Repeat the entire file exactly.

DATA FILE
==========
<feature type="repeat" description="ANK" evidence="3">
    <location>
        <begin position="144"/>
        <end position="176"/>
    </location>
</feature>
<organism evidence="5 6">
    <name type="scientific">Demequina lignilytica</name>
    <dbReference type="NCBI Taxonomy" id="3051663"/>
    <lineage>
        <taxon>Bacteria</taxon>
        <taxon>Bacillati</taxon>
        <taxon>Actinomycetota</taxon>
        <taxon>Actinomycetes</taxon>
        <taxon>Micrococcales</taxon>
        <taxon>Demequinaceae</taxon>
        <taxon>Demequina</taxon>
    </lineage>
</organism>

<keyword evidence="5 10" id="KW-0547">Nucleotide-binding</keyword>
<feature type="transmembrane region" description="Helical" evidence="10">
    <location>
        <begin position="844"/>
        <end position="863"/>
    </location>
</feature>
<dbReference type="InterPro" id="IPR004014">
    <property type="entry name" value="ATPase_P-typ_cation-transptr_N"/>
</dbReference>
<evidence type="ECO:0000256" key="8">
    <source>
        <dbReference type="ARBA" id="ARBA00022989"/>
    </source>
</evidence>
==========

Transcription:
<feature type="repeat" description="ANK" evidence="3">
    <location>
        <begin position="144"/>
        <end position="176"/>
    </location>
</feature>
<organism evidence="5 6">
    <name type="scientific">Demequina lignilytica</name>
    <dbReference type="NCBI Taxonomy" id="3051663"/>
    <lineage>
        <taxon>Bacteria</taxon>
        <taxon>Bacillati</taxon>
        <taxon>Actinomycetota</taxon>
        <taxon>Actinomycetes</taxon>
        <taxon>Micrococcales</taxon>
        <taxon>Demequinaceae</taxon>
        <taxon>Demequina</taxon>
    </lineage>
</organism>

<keyword evidence="5 10" id="KW-0547">Nucleotide-binding</keyword>
<feature type="transmembrane region" description="Helical" evidence="10">
    <location>
        <begin position="844"/>
        <end position="863"/>
    </location>
</feature>
<dbReference type="InterPro" id="IPR004014">
    <property type="entry name" value="ATPase_P-typ_cation-transptr_N"/>
</dbReference>
<evidence type="ECO:0000256" key="8">
    <source>
        <dbReference type="ARBA" id="ARBA00022989"/>
    </source>
</evidence>